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Why does NSClassFromString return nil ? As per the definition it has to return class name. How should I take care to rectify this problem? I need to instantiate a class from string and call the method, which is in the class, using the instance created.

This is how my code looks like:

id myclass = [[NSClassFromString(@"Class_from_String") alloc] init];
[myclass method_from_class];

But the method_from_class function is not being called, control is not going into it. And my code is error free. Any idea how to solve this in Objective-C?

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My code is error-free, that's a nice one. :) – Georg Schölly Feb 9 '10 at 6:37
:) :) but without serving my purpose :( – suse Feb 9 '10 at 6:38
up vote 27 down vote accepted

The Documentation for the function says:

Return Value The class object named by aClassName, or nil if no class by that name is currently loaded. If aClassName is nil, returns nil.

An example of how this should be properly used is as follows:

Class dictionaryClass = NSClassFromString(@"NSMutableDictionary");
id object = [[dictionaryClass alloc] init];
[object setObject:@"Foo" forKey:@"Bar"];
share|improve this answer
But the value in the string @"Class_from_String" has the value of the class name. because i've printed it just above ,before instantiating the class from string.Then how come it is taking as nil? – suse Feb 9 '10 at 6:16
hey 1've written 3rd line as: [object TestMethod]; TestMethod is the method in same class, but stil the control is not going into the method defination. – suse Feb 9 '10 at 6:24
wat should i do. plz tel me some alternative. – suse Feb 9 '10 at 6:25
@suse: Either your string isn't getting loaded correctly or there is no class with that name known to the runtime, in which case you have to load it first. – Georg Schölly Feb 9 '10 at 6:39
@SpacyRicochet: Open a new question where you describe why you think your class should get loaded. Then we might be able to figure out why it doesn't work. – Georg Schölly Dec 10 '12 at 16:59

If you are trying to instantiate a class from a static library, you must add the "-ObjC" flag to the "Other Linker Flags" build setting.

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add this flag to the static lib or to the main program which uses the static lib? – NeilJiang Jan 17 '12 at 5:18
Worked for me setting it in the main program. – micahp May 5 '12 at 18:10
You are awesome! Saved my life! :) Thank you very much. – defactodeity Aug 2 '13 at 16:39
Great, thank you! – Turkdogan Tasdelen Dec 26 '13 at 9:03
I will cry... :) this works! -ObjC in the main app project – Simón Internacional Feb 4 '15 at 19:21

It is possible that your class is not getting linked if this is the only reference to it.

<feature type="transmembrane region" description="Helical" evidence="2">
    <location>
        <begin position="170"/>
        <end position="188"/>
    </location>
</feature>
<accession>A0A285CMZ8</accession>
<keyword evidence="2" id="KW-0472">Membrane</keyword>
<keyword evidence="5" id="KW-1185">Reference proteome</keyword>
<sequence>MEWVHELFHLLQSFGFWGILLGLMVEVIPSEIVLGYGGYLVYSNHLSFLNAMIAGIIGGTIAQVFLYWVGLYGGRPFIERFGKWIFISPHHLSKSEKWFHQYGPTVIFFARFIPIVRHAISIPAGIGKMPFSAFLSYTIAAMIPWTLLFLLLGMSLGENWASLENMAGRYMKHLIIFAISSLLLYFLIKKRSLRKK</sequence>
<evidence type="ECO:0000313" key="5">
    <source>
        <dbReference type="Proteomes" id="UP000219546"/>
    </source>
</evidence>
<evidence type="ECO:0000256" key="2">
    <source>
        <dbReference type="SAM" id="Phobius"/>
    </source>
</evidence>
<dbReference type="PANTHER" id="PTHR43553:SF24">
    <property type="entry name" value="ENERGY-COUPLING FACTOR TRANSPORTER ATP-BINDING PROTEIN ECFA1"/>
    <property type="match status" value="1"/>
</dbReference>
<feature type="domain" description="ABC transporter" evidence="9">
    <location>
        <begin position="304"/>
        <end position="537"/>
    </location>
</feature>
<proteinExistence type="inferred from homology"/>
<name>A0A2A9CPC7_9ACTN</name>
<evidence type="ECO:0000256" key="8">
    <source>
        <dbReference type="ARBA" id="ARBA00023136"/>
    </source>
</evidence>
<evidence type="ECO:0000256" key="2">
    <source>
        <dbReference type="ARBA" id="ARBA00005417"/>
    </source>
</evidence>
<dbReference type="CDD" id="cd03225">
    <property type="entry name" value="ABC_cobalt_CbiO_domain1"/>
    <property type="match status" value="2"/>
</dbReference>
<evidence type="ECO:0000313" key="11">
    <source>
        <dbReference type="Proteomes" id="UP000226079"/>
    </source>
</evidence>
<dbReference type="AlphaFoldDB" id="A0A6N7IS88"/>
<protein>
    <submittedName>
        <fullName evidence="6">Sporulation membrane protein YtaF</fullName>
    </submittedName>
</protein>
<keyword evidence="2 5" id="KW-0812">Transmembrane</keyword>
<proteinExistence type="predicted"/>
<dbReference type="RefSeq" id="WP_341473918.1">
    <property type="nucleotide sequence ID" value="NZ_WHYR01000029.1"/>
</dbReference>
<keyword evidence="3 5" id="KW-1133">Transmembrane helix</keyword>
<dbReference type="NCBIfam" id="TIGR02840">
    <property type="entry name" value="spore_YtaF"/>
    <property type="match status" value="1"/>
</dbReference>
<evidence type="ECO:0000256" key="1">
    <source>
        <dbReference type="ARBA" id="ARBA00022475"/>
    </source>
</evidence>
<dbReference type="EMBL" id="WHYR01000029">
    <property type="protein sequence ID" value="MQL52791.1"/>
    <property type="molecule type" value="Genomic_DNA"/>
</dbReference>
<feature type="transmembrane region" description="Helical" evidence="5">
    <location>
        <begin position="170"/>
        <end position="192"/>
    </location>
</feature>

I had a factory method to instantiate various types of subclass. The factory had a switch statement that went to the appropriate subclass and alloc'd and init'ed it. I noticed that all of the alloc/init statements were exactly the same, except for the name of the class. So I was able to eliminate the entire switch block using the NSClassFromString() function.

I ran into the same problem - the return was nil. This was because the class was not used elsewhere in the program, so it wasn't getting linked, so it could not be found at runtime.

You can solve this by including the following statement:

[MyClass class];

That defeats the whole purpose of what I was trying to accomplish, but it might be all you need.

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You also need to make sure the class you are trying to instantiate is included in the project. If you added it later, you made need to click the checkbox next to the Target you are building.

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This answer worked for me. I added the new class while a different target was selected. I had to select: Target > Build Phases > Compile Sources > '+' to get the class really added to the project. – David Manpearl Sep 12 '13 at 4:19

Why not decomposing all these calls ? This way, you can check the values between the calls:

Class myclass = NSClassFromString(@"Class_from_String");
id obj = [[myclass alloc] init];
[obj method_from_class];

By the way, is method_from_class an instance method or a class method ? If it is the later, then you can directly call method_from_class on the myclass value:

[myclass method_from_class];
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"By the way, is method_from_class an instance method or a class method ?" Well, if it wasn't an instance method, his code should crash. – newacct Dec 18 '12 at 18:59
Good spot indeed. – Laurent Etiemble Dec 18 '12 at 20:09

I also saw an oddity where adding the standard singleton code espoused by apple prevented the class from being loaded. The code was working as expected, then I added the singleton, and suddenly the NSClassFromString started returning nil. Commenting out the singleton code resulted in the NSClassFromString resolving the class correctly. I don't understand the interaction, but I think the singleton static var was somehow getting mangled to hide the class name...?

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